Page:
• Diabetes
  • Family history of heart disease
  • Having two flaps on the aortic valve instead of three
  • High blood cholesterol
  • High blood pressure
  • History of infective endocarditis (IE)
  • Insulin resistance
  • Lack of physical activity
  • Obesity
  • Smoking

What Are the Complications Related to Structural Heart and Valve Disease?

It’s important to see a structural doctor as soon as you experience signs of a structural heart and valve disease as it may get worse and lead to the following complications or conditions:

  • Blood clots
  • Heart failure
  • Heart rhythm abnormalities
  • Stroke
  • Death

What Does a Structural Cardiologist Do?

A structural cardiologist, also known as an interventional cardiologist, is a cardiology doctor who spent one to two years of additional training and education in preventing, diagnosing and treating cardiovascular disease and structural heart conditions through catheter-based procedures, such as stenting and angioplasty.

When Is it Time to See a Structural Cardiologist?

Please schedule an appointment with one of our structural cardiologists as soon as you experience any symptom of a of a structural heart disease. Your doctor may recommend tests that may help properly diagnose your condition. Brookwood Baptist Health’s structural cardiologists treat patients from across Central Alabama – from West Jefferson to Leeds and Alabaster to Warrior and beyond.

How Does a Doctor Diagnose a Structural Heart and Valve Disease?

Your doctor may conduct any of the following tests to confirm if your symptoms are caused by a structural heart and valve disease. The following may also help your doctor identify the root of the disease:

  • Angiogram
  • Blood tests
  • Cardiac catheterization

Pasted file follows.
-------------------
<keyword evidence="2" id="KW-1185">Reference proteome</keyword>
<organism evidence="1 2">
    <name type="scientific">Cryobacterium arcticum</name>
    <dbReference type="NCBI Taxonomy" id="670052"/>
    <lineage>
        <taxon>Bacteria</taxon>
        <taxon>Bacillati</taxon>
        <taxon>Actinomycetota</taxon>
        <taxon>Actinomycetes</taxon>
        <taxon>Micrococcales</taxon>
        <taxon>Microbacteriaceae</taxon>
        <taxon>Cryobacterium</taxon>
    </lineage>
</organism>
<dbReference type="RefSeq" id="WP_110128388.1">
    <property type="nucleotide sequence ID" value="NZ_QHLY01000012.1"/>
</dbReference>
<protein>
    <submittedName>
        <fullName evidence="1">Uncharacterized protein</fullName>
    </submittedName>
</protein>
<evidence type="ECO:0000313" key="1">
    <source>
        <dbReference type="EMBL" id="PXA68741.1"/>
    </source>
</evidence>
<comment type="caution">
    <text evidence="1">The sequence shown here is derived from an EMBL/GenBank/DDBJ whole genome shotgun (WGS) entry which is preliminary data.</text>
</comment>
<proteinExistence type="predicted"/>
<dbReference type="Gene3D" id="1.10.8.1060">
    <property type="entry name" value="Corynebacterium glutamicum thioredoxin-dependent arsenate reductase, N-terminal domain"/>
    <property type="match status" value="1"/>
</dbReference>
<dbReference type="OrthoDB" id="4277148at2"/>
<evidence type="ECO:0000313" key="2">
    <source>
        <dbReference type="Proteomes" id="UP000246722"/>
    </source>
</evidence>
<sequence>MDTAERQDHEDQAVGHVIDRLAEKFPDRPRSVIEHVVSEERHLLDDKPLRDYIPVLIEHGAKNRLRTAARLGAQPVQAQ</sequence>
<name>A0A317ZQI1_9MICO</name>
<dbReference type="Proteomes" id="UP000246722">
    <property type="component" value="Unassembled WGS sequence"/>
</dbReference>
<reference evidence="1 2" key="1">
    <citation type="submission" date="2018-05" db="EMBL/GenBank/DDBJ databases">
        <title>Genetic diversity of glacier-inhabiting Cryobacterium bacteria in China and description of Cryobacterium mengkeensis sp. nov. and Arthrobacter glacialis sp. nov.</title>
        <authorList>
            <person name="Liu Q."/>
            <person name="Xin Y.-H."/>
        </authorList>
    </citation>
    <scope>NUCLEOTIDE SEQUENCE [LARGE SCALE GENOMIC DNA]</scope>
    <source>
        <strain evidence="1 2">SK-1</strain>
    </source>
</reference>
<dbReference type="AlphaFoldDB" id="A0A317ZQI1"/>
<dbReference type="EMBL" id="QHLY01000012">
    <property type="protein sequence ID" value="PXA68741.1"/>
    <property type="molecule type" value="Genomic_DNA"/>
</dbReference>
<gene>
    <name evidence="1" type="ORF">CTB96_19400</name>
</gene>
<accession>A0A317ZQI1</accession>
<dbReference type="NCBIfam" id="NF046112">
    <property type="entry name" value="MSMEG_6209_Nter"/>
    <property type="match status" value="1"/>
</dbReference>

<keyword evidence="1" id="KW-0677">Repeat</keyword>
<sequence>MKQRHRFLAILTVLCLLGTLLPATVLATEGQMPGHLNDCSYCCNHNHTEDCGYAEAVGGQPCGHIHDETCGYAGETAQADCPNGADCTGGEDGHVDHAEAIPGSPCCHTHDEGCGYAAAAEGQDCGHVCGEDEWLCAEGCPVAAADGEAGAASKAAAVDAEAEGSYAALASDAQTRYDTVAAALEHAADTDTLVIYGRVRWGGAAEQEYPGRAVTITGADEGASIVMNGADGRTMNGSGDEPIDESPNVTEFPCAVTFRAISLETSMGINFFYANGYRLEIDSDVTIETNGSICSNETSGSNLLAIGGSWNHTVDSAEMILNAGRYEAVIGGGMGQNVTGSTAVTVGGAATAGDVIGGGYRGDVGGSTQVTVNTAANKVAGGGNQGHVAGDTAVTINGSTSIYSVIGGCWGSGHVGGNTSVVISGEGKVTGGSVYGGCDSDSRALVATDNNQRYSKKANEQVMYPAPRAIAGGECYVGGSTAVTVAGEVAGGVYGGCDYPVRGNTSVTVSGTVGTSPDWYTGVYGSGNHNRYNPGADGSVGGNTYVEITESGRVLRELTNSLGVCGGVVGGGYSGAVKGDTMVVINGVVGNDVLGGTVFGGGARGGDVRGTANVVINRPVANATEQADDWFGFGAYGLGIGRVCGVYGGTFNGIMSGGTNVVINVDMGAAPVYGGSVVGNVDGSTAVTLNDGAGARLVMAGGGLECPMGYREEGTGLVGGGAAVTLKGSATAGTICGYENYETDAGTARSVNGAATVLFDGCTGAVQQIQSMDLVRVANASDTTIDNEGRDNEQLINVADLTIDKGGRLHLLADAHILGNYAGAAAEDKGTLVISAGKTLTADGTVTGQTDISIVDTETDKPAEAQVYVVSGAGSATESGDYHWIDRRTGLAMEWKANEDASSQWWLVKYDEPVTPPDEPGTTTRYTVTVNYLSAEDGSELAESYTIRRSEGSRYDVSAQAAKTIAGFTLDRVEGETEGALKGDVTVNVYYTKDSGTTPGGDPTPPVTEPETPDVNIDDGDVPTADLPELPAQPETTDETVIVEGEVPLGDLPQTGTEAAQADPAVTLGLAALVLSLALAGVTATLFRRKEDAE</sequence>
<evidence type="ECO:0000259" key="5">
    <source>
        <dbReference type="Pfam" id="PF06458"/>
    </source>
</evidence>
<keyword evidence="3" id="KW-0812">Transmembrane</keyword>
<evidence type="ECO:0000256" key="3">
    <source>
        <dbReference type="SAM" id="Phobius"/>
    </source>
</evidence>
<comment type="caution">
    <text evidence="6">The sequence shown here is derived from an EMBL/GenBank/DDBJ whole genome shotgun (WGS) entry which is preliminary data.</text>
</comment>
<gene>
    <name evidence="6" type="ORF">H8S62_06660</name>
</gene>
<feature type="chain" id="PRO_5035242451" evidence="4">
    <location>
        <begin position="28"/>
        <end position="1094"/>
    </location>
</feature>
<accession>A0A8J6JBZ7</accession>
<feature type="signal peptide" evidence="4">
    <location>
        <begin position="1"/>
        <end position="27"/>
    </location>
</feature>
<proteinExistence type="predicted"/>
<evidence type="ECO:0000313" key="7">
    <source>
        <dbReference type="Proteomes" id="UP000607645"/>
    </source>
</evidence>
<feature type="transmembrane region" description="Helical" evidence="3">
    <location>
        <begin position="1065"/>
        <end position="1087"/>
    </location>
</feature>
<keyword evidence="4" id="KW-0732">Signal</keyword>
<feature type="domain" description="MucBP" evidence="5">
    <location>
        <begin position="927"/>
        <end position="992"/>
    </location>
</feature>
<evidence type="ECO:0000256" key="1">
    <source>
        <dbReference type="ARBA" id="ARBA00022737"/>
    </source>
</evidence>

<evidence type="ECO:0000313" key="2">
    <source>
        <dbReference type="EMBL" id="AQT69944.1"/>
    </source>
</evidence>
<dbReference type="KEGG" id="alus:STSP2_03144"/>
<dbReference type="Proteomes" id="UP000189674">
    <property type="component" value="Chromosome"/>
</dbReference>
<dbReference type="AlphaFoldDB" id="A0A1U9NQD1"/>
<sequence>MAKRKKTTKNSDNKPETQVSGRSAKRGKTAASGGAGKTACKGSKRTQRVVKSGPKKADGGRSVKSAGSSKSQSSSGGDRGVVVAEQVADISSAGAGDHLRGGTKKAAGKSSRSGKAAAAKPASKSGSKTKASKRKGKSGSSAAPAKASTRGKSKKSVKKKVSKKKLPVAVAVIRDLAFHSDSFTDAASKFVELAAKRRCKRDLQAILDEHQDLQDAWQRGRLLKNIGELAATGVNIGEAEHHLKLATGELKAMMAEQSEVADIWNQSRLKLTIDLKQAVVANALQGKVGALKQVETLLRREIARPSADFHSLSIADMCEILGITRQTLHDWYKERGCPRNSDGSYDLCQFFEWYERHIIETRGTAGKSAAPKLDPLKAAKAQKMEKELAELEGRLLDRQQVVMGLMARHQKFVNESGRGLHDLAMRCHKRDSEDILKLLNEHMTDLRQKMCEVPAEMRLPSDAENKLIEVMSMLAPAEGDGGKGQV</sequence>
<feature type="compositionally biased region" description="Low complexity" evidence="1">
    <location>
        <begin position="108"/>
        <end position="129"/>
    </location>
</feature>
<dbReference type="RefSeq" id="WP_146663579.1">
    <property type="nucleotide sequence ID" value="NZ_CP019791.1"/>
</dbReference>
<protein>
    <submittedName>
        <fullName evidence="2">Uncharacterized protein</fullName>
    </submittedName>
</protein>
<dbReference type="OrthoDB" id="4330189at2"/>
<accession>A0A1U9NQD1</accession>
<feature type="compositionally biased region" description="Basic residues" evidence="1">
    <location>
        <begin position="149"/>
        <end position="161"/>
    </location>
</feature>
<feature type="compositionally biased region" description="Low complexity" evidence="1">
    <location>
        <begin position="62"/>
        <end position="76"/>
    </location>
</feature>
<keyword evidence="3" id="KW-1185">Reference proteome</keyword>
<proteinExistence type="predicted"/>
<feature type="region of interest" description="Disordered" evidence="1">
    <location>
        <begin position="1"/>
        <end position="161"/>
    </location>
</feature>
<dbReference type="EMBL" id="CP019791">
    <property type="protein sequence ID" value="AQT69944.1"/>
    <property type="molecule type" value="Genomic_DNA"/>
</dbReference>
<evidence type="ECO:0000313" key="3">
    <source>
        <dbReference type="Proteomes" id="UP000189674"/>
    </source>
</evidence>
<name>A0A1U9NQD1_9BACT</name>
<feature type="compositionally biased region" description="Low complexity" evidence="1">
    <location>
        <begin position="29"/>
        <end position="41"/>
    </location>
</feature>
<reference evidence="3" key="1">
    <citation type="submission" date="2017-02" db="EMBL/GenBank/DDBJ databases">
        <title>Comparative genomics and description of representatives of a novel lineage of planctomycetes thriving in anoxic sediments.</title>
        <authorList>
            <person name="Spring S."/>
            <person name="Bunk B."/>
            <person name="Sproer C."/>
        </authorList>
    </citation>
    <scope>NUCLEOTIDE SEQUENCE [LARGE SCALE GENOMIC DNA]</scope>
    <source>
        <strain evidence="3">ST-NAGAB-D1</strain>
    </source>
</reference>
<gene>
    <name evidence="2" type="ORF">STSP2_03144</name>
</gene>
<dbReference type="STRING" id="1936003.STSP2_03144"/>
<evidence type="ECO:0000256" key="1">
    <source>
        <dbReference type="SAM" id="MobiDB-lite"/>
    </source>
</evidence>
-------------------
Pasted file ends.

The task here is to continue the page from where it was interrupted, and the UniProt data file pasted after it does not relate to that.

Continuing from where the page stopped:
• Cardiac magnetic resonance imaging (MRI)
  • Chest x-ray
  • Electrocardiogram (ECG or EKG)
  • Echocardiogram
  • Physical exam
  • Right heart catheterization
  • Stress test

What Are the Treatment Options for Structural Heart and Valve Disease?

Once you’ve been diagnosed with a structural heart and valve disease, your doctor may recommend healthy lifestyle changes, such as exercising, heart-healthy eating, maintaining a healthy weight, managing stress and quitting smoking. You may also be advised to undergo any of the following treatment options depending on your condition:

  • Medications
  • Cardiac catheterization
  • Ross procedure
  • Transcatheter valve therapy
  • Valve replacement through surgery

Meet Brookwood Baptist Health’s Structural Heart Coordinators

From the time you schedule an appointment to going through recovery, our structural heart coordinators are here to guide you every step of your journey. Our structural coordinators for each hospital:

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Sonia Scalf
Cardiovascular Manager: Non-Invasive/EKG and Structural Heart/Valve Clinic
Brookwood Baptist Medical Center: 205-877-2901

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Gretchen Cassavoy, RN, BSN, MSHCM
Structural Heart & WATCHMAN Program Manager
Princeton Baptist Medical Center: 205-783-3320

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Structural Heart and Valve Coordinator
Shelby Baptist Medical Center: 205-620-8794

To learn more about our structural heart and valve programs, please click any of the links below: